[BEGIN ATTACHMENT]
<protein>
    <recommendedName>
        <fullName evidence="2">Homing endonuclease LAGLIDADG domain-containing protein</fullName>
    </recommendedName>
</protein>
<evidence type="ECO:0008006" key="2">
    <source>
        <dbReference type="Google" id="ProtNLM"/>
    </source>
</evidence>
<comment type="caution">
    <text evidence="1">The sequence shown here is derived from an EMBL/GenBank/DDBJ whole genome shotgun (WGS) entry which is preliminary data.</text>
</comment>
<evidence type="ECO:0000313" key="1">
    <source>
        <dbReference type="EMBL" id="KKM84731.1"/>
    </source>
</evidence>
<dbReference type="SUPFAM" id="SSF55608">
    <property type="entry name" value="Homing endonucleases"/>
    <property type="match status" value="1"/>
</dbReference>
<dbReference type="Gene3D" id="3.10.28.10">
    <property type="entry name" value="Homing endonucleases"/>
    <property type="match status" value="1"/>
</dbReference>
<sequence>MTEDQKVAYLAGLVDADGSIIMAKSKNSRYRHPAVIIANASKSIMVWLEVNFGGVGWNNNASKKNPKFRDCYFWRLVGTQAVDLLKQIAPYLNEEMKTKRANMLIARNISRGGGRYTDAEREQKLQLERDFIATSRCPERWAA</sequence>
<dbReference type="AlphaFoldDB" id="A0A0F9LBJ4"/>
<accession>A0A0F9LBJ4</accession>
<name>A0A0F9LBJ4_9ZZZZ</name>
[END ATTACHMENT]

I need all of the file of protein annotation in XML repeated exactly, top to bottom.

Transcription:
<protein>
    <recommendedName>
        <fullName evidence="2">Homing endonuclease LAGLIDADG domain-containing protein</fullName>
    </recommendedName>
</protein>
<evidence type="ECO:0008006" key="2">
    <source>
        <dbReference type="Google" id="ProtNLM"/>
    </source>
</evidence>
<comment type="caution">
    <text evidence="1">The sequence shown here is derived from an EMBL/GenBank/DDBJ whole genome shotgun (WGS) entry which is preliminary data.</text>
</comment>
<evidence type="ECO:0000313" key="1">
    <source>
        <dbReference type="EMBL" id="KKM84731.1"/>
    </source>
</evidence>
<dbReference type="SUPFAM" id="SSF55608">
    <property type="entry name" value="Homing endonucleases"/>
    <property type="match status" value="1"/>
</dbReference>
<dbReference type="Gene3D" id="3.10.28.10">
    <property type="entry name" value="Homing endonucleases"/>
    <property type="match status" value="1"/>
</dbReference>
<sequence>MTEDQKVAYLAGLVDADGSIIMAKSKNSRYRHPAVIIANASKSIMVWLEVNFGGVGWNNNASKKNPKFRDCYFWRLVGTQAVDLLKQIAPYLNEEMKTKRANMLIARNISRGGGRYTDAEREQKLQLERDFIATSRCPERWAA</sequence>
<dbReference type="AlphaFoldDB" id="A0A0F9LBJ4"/>
<accession>A0A0F9LBJ4</accession>
<name>A0A0F9LBJ4_9ZZZZ</name>